Here's CNN's article "Texas filibuster on abortion bill rivets online" — about state senator Wendy Davis's effort to stop a bill that would ban abortions after the 20th week of pregnancy and the tweeting it inspired, including President Obama's "Something special is happening in Austin tonight."
There's also a video, and I'm inspired to write about an aphorism you can see at 1:57: a shot of a room in a clinic — presumably a room where abortions are performed. The label on the door reads "Audre," and on the wall, in large capital letters, there's a quote and the name "Audre Lorde." The quote reads "Our feelings are our most genuine paths to knowledge."
Audre Lorde was a Caribbean-American writer (1934-1992) who is a source of some popular feminist aphorisms, notably "The master's tools will never dismantle the master's house." The one painted on the wall shown in the video suggests an argument about abortion that resonates with abortion rights doctrine, that the woman finds her own meaning. The Supreme Court's cases depict the woman engaging in a philosophical/theological/scientific inquiry into the significance of the entity she may choose either to nurture within or to extricate. The Lorde quote seems like a feminist paraphrase, where the mental process runs along a path of feelings.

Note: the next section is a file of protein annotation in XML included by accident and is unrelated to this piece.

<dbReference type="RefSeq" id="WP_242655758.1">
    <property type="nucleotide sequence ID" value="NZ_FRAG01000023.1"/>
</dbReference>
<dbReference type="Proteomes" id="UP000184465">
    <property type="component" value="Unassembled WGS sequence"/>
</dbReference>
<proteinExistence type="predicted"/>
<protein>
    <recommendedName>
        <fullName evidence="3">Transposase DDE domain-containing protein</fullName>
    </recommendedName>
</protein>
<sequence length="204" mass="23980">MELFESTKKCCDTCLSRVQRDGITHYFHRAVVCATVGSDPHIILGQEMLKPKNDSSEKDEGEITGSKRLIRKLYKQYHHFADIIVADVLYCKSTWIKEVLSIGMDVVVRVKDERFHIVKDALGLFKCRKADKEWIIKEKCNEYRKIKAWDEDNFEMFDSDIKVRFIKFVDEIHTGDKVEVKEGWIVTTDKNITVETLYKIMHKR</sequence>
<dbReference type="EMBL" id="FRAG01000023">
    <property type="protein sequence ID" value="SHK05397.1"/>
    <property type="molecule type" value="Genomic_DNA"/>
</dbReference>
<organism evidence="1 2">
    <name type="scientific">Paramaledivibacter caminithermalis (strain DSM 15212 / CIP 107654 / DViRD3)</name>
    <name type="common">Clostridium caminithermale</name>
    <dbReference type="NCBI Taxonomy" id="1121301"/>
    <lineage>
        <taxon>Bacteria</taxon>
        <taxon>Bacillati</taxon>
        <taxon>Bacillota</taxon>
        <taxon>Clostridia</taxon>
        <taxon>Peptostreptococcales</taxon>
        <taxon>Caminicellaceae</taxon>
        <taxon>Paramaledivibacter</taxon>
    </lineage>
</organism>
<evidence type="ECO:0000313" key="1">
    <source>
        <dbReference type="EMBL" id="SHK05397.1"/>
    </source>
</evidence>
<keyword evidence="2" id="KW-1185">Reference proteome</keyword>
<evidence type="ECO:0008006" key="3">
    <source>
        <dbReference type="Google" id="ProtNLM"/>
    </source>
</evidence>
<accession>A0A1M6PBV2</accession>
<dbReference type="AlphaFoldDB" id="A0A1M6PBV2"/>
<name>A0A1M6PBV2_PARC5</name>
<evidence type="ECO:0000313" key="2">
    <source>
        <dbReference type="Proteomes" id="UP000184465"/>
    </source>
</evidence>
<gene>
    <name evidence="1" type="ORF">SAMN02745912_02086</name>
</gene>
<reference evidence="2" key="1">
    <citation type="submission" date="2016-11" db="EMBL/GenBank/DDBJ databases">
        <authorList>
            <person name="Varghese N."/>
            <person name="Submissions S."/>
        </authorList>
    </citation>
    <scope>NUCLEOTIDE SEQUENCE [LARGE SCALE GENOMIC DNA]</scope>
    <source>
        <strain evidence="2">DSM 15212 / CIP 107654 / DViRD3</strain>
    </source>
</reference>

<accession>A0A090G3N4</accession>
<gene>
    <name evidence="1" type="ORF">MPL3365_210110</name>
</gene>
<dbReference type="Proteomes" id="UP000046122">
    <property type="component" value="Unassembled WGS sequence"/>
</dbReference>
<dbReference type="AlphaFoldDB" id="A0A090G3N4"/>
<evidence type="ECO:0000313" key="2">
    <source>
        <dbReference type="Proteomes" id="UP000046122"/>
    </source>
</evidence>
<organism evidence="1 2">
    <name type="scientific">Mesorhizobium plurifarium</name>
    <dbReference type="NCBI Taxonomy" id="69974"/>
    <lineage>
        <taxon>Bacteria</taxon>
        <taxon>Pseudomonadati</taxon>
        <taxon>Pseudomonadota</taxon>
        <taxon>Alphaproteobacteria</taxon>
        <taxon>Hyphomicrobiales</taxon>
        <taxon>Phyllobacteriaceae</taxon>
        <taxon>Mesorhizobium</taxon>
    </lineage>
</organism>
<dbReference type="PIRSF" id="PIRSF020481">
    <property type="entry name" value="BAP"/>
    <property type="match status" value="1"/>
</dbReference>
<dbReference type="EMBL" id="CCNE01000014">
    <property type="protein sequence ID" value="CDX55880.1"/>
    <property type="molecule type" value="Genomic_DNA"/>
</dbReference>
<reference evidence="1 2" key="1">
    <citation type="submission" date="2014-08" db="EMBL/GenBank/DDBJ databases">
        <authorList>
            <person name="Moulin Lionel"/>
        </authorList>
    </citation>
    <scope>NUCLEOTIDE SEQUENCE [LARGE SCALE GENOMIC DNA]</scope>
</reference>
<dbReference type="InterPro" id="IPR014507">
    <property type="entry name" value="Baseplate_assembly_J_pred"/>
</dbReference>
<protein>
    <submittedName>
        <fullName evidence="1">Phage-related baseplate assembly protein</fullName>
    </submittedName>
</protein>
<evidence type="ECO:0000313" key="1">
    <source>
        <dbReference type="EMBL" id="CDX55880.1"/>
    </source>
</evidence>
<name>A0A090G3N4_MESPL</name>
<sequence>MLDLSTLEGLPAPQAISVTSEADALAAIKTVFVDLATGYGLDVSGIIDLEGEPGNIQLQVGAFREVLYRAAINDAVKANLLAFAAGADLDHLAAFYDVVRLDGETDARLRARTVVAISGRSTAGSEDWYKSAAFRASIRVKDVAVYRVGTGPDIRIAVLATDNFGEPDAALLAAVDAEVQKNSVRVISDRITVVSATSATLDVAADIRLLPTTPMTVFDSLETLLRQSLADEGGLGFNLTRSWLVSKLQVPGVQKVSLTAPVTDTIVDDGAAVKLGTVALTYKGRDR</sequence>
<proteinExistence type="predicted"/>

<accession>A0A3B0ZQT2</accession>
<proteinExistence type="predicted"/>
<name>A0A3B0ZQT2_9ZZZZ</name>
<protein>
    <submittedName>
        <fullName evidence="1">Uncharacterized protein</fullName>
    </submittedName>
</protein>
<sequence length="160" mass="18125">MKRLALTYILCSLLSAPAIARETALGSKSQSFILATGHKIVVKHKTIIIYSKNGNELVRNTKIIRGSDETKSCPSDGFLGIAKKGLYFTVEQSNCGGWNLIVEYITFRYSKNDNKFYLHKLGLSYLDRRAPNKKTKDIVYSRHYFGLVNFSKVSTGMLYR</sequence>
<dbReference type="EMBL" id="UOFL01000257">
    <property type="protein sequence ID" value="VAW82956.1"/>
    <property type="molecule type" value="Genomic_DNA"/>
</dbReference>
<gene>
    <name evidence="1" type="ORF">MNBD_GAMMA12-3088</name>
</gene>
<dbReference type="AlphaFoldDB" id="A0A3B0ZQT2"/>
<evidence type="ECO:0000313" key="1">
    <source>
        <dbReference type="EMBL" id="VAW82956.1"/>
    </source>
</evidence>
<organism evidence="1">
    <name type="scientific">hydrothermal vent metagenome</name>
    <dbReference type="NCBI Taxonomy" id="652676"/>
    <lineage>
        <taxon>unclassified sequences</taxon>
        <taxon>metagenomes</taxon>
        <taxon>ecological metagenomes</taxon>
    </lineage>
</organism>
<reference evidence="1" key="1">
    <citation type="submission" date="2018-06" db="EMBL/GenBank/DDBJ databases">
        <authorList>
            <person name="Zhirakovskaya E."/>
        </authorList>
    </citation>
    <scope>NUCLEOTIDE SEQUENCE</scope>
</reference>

The woman entering the room is invited into an awareness of her feelings. Feelings are the most genuine way to your decision. Perhaps the woman entering the room thinks: I don't feel this is anything like a baby or that I am murdering anyone. Or: I hear my future child begging for life. The quote — to my eye — calls you to experience your conscience, and it doesn't let you off the hook. The painted letters seem to be the only decoration in the room. It's the place to focus your eyes throughout the procedure.
I wonder what women's names appear on the other doors. Do the names take the place of room numbers and are the rooms referred to by name in an effort to give warmth to the place? You're a name not a number.
I wonder what are the other aphorisms in the other rooms. Are they all so neutral and open-ended as to the woman's right to choose?